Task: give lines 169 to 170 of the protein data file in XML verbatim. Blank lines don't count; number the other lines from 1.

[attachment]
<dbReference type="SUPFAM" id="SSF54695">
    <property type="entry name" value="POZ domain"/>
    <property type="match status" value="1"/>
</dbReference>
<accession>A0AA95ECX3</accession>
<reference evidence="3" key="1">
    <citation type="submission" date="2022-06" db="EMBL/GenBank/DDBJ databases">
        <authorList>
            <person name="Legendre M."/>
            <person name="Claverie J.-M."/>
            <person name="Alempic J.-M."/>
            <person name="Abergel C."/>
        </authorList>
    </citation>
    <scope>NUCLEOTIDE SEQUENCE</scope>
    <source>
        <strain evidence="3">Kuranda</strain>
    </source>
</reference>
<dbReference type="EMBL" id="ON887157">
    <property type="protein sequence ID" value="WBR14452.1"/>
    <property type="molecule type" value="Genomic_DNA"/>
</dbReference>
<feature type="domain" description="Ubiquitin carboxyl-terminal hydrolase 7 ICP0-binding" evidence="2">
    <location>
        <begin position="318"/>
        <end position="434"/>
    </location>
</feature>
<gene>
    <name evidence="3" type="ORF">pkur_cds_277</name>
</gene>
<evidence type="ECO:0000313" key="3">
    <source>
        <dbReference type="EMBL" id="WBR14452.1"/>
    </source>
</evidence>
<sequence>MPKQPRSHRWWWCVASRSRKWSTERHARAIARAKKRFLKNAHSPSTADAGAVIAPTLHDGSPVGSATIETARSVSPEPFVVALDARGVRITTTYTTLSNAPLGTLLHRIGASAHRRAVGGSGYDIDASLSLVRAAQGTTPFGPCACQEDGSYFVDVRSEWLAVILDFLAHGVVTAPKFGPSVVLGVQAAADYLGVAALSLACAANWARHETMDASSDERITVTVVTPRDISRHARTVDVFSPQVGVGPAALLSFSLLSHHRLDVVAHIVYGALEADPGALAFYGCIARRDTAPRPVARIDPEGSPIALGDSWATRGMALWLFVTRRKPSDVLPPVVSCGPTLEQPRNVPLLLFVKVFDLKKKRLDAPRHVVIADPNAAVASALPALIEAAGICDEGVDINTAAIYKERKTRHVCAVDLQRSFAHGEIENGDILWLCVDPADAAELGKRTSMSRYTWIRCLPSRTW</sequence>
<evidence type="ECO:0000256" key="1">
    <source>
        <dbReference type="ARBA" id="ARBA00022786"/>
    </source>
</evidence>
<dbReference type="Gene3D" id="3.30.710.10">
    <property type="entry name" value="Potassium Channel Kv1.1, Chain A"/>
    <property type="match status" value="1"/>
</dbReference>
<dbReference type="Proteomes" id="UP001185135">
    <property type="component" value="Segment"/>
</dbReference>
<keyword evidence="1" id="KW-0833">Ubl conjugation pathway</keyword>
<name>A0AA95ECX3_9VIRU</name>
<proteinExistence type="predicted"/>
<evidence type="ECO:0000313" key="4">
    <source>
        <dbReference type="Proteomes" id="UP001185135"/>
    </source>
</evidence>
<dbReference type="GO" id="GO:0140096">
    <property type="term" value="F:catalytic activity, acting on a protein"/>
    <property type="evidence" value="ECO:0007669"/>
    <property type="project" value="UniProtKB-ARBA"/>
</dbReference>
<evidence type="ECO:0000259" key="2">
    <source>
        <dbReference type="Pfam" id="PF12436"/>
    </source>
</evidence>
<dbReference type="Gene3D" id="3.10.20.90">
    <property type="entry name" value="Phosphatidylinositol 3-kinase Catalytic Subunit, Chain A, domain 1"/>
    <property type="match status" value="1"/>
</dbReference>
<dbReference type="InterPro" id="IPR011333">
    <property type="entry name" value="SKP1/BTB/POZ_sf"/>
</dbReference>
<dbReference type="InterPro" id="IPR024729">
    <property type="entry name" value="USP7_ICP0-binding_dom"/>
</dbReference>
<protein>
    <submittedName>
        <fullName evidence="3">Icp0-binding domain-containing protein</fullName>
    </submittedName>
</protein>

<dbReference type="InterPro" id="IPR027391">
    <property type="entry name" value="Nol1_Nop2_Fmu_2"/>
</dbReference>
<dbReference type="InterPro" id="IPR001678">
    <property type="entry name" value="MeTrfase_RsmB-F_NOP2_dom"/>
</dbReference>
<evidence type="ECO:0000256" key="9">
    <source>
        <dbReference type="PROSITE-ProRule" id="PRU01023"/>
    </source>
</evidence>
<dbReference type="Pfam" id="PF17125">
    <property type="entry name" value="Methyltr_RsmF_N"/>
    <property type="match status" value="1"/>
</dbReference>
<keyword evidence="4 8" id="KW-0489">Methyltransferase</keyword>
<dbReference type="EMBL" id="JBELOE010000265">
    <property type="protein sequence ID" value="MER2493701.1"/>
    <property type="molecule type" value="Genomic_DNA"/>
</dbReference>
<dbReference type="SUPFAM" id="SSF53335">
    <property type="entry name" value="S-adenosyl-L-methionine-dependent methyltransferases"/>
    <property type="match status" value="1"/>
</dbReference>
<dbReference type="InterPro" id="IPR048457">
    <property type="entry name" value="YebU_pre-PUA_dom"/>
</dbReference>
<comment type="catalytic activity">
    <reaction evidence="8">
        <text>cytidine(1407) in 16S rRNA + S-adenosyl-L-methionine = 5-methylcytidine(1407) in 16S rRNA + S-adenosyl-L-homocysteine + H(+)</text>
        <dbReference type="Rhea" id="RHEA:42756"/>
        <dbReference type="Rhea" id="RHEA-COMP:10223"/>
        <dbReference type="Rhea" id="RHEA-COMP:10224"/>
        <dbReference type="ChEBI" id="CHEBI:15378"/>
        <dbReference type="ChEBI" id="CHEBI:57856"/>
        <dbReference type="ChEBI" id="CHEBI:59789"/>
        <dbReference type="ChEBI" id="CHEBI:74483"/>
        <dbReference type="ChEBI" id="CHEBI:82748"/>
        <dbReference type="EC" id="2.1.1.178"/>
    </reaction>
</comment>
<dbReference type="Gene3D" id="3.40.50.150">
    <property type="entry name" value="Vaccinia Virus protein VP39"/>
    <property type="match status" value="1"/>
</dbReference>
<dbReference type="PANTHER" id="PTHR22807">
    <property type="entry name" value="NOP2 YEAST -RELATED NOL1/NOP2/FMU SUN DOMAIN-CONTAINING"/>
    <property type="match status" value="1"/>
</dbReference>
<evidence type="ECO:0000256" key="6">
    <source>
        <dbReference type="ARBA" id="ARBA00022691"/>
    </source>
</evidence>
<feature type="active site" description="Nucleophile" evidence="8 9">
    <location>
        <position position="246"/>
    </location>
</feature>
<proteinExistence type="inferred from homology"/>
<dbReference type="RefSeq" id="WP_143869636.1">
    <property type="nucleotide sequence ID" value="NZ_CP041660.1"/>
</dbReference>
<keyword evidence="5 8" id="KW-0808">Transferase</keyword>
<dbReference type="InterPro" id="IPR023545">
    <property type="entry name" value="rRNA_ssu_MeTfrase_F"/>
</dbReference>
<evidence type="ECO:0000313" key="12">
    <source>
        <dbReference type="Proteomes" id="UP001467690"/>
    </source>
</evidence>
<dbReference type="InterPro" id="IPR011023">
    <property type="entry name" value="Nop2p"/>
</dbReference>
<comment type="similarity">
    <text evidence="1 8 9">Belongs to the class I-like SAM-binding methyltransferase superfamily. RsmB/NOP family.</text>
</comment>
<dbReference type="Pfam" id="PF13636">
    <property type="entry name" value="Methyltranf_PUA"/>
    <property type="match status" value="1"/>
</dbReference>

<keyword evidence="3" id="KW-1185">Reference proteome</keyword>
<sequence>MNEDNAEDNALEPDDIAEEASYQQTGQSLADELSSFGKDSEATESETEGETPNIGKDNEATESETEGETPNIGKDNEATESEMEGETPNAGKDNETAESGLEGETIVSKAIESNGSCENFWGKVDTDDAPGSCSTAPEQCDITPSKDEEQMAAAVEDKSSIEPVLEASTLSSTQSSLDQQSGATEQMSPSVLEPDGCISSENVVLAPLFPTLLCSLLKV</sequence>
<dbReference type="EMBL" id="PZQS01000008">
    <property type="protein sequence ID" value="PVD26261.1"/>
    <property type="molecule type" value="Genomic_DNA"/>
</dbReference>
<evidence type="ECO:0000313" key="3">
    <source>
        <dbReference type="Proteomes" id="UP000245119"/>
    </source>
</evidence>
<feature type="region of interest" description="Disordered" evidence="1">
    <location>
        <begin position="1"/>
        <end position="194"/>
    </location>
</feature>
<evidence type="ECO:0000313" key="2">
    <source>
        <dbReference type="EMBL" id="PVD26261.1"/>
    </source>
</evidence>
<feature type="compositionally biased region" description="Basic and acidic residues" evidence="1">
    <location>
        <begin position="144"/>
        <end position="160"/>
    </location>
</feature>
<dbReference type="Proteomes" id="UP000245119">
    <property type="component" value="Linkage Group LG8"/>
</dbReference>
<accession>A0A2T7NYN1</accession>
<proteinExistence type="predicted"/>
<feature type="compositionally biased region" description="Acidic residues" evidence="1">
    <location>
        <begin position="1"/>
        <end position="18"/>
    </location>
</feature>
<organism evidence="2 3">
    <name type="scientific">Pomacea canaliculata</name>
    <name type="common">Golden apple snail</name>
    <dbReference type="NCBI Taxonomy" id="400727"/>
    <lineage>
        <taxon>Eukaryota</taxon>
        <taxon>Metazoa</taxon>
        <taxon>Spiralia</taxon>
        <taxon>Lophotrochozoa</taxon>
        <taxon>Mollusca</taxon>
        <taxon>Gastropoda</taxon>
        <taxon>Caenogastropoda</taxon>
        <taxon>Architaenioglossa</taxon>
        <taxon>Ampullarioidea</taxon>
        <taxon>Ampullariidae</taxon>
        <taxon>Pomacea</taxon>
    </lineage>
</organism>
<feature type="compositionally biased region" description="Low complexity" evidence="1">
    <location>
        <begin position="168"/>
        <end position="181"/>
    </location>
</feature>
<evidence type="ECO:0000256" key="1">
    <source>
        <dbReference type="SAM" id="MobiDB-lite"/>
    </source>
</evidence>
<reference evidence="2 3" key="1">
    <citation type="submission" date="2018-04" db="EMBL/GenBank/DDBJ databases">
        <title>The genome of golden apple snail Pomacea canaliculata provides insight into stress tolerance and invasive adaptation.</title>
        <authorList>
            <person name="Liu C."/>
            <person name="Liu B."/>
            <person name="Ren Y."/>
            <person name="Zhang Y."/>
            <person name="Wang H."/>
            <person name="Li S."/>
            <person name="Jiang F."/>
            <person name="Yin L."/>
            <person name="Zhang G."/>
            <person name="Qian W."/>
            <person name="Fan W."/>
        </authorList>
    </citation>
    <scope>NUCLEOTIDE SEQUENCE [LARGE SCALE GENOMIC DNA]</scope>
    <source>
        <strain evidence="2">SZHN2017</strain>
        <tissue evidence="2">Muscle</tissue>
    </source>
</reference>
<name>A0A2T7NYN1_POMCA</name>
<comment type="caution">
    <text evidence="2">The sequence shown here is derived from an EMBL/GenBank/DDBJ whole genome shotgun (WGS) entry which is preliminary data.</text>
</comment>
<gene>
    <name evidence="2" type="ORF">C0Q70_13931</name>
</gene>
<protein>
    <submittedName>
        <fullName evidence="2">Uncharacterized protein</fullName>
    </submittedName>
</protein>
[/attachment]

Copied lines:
    <property type="protein sequence ID" value="PVD26261.1"/>
    <property type="molecule type" value="Genomic_DNA"/>